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mast rotator/rake&mainsheet /traveler  Bottom

  • would instaling a mast rotator on a p-16 be a waste of time?it seems like im havn to stick my foot into the boom somtimes to get the full rotation onthe mast"last time I was in 20 mph winds so there was plenty of air to do the job" .I am a new sailor as well... so is the out haul on the boom to tight? or the rig over tentioned.Recently I added a few more inches of rake up to 8 or ten inchs now"that was very nice improvement,the helm was a little different so im gona try to tuck the rudders another half inch or so. My main shee is at 40 feet the book says 50 of one contnious 3/8 piece, cant I run a seperate piece of 5/16 like th p-18? any i nput wud be helpfull.My hats off to The beachcats this web site & those on it have been inspireing & helpfull without this site Id still be sailin but not nearly as well icon_smile
  • Let me ask you this, is your mainsail connected to the boom, does the tack (bottom) of the sail slide up a groove on the boom like on the Hobie 16? If it does not, I don't see any problem installing as mast rotator, would help with hooking into the ring when raising sail.

    G-Cat 5.0
  • the Prindles all have loose footed sails. A premium!
    I say go for it, on our P18 the mast rotator helps during tacks. on the P16 I sometimes need to manually rotate it, a pain. I know that my rig is to tight, but one chain plate hole looser is a pain to sail.

    Stefan, Denmark.
    Team StaySail
  • Check and see if your mast rotates freely while just sitting on the beach without the sails up. If it does then your rig in not to tight. What a lot of sailors do not do is release about 1-2 feet of mainsheet during the tack, and they should. The following is taken from the Prindle owners manual.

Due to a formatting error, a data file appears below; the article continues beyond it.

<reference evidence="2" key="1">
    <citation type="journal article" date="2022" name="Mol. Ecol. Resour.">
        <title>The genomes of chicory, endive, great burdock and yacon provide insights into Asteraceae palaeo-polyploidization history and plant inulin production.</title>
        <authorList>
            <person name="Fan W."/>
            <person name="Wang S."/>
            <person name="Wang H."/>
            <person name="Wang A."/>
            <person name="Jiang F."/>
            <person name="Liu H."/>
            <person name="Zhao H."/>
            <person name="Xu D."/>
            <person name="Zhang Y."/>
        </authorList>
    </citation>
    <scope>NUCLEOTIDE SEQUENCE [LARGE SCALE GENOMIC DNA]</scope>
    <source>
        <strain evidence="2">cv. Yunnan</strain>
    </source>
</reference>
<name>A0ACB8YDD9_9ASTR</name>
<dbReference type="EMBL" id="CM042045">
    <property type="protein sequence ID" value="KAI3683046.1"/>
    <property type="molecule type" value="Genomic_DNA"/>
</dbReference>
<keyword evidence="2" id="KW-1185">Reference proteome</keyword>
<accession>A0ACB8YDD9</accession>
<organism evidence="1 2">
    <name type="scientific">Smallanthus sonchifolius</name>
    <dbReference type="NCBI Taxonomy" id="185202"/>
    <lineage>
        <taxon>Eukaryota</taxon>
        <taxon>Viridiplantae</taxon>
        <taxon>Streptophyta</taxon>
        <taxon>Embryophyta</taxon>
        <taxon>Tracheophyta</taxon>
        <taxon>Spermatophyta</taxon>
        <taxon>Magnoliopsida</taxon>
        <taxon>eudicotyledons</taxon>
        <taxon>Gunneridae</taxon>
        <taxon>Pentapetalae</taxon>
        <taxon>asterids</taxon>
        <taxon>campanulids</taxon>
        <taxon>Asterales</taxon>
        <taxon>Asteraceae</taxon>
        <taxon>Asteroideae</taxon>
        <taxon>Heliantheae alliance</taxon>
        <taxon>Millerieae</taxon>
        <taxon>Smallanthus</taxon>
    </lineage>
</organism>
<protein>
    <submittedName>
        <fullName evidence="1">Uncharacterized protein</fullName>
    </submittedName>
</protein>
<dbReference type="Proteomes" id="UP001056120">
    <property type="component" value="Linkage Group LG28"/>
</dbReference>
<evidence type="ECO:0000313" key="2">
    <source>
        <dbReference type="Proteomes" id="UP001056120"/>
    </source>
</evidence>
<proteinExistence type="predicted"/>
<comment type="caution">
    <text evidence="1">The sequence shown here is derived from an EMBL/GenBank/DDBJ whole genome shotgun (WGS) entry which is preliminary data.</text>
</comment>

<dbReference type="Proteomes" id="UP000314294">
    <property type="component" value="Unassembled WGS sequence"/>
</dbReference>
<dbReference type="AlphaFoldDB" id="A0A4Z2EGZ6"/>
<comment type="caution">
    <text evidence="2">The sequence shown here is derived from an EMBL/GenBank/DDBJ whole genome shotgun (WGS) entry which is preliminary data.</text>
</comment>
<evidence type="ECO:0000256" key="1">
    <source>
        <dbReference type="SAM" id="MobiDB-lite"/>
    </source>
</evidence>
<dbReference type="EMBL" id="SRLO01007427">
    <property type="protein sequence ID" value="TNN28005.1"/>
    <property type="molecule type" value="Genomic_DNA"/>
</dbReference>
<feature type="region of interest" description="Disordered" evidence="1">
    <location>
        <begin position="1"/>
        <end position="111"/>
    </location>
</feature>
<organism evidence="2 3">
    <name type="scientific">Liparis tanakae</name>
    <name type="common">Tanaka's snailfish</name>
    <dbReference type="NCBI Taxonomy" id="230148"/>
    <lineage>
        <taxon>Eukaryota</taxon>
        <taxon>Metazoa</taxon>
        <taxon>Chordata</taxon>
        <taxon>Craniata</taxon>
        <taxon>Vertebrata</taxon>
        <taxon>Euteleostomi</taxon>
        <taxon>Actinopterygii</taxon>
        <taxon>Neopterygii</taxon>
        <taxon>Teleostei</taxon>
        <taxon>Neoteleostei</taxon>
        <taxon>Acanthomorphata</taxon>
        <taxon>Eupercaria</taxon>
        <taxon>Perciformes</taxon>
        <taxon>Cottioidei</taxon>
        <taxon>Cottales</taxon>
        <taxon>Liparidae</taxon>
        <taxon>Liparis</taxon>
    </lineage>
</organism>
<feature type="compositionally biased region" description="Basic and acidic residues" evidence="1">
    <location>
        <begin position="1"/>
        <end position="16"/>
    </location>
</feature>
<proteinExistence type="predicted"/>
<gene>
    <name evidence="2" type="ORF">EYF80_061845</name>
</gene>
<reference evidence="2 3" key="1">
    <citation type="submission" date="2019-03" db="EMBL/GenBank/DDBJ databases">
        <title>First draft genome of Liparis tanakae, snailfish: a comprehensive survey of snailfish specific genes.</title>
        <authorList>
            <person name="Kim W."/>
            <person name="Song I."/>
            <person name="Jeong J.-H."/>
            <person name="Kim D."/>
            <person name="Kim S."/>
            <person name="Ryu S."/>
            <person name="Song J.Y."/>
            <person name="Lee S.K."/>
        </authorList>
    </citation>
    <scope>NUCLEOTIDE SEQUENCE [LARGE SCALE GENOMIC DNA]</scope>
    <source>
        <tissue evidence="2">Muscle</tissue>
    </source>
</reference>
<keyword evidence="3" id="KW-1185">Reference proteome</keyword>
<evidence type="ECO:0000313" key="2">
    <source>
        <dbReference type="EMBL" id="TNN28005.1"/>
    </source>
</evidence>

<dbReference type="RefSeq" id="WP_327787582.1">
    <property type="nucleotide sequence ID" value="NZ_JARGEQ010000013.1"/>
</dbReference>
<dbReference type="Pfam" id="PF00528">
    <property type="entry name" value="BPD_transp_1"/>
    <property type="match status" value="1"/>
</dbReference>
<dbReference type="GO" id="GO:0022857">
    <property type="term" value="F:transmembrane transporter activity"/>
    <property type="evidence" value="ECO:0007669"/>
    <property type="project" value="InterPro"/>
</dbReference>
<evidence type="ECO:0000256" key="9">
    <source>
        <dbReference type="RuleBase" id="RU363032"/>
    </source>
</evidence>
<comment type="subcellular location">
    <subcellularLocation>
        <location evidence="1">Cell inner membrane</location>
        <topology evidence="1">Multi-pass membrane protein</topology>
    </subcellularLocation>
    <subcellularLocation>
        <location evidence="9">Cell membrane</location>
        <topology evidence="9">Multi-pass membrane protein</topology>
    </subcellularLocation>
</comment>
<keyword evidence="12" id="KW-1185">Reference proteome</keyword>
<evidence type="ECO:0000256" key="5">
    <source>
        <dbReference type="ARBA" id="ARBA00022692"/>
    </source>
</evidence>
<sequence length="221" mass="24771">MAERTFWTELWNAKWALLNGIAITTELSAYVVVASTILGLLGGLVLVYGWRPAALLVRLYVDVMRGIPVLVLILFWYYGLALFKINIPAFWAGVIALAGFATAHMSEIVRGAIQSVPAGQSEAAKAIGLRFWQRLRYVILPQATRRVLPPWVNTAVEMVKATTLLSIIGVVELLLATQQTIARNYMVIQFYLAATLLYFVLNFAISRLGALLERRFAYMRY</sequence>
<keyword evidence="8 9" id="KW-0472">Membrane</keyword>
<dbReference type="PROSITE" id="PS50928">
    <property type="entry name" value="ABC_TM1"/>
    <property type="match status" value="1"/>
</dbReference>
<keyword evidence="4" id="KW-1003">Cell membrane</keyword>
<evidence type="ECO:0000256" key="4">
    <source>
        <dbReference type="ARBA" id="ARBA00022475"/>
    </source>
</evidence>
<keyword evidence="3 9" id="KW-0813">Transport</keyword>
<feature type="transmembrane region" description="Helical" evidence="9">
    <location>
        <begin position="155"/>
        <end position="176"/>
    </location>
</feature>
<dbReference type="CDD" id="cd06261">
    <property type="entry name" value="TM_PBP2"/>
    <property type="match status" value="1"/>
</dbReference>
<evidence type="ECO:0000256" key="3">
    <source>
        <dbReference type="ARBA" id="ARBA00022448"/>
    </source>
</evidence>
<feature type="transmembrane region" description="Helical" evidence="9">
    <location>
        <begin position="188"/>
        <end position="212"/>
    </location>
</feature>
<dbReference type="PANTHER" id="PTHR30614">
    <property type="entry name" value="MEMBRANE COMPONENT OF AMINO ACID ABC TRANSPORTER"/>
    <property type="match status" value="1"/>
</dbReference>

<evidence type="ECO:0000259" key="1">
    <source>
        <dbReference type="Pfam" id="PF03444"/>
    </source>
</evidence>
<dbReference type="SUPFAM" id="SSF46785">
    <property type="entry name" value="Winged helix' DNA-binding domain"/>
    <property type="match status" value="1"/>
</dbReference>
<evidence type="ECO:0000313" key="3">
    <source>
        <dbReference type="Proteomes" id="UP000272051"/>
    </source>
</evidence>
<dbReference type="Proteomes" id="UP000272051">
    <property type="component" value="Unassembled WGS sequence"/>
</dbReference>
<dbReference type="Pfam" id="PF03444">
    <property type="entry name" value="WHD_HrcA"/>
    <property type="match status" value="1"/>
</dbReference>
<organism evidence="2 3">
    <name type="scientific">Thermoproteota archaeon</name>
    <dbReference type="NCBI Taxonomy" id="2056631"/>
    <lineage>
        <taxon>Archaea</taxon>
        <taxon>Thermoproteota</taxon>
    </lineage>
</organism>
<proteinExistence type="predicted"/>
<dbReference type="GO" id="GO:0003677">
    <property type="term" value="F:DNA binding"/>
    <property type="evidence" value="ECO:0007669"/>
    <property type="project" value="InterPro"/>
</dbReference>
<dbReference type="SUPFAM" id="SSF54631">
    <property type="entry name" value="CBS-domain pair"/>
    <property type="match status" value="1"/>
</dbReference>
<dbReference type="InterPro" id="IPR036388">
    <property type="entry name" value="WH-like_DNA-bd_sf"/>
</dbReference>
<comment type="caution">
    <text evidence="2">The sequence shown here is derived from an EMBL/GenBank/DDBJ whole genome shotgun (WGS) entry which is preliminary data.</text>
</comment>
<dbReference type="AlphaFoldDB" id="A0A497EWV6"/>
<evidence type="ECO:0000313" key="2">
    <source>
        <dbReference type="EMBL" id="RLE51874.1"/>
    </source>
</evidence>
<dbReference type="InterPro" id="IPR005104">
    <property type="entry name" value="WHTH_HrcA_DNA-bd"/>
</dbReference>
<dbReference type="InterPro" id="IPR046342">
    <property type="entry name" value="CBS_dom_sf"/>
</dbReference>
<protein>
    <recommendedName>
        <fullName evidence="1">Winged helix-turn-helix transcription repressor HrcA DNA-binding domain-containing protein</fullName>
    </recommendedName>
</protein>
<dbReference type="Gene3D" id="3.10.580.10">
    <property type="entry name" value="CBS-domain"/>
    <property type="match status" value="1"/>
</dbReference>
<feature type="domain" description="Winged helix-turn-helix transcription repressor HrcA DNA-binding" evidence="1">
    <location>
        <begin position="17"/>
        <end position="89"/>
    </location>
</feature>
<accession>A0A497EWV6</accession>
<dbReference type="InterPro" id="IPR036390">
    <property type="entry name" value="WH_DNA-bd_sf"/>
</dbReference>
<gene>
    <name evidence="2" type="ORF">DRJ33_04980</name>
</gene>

Before tacking, make sure you are sailing to weather with good boat speed (sheeted in and traveler centered)
    Make a smooth turn to windward using about one half the amount of rudder throw, turning the rudders to sharply will stall the boat

    When you release a few feet of mainsheet it takes some tension off the rig allowing the main to swing to the new side easier. If you keep the mainseet real tight through the tack, the main and boom will have a much harder time going to the new side.

    I would try this before I installed a mast rotator. P-16s and H16s have mast stops on the mast base that is attached to the front crossbar, limiting the usefulness of a mast rotator. Look at all the boats that have a stock mast rotator and you will see that the mast can rotate well over 100 degrees, a P-16 is limited to about 45 degrees, due to the mast stops.
  • i had some issues with mine sticking and found that the stepping hinge would catch the mast base. oddly enough when i started tightening the forestay to tension my rig it pulled the mast foreward enough to stop it.

    Check out "Prindle Sailors" on Facebook!
    bill harris
    hattiesburg, mississippi
    prindle 16- "BLUE RIBBON"
  • next time I set set up, every thing is gettn a good coat of sail coat& ill look closer at the steppn hinge I think last time I looked at it it was a little tweaked.Hullflyer has apoint sometimes adrenaline causes me to be alittle up tite w/ the main sheet.thx for more beta to think about.. icon_biggrin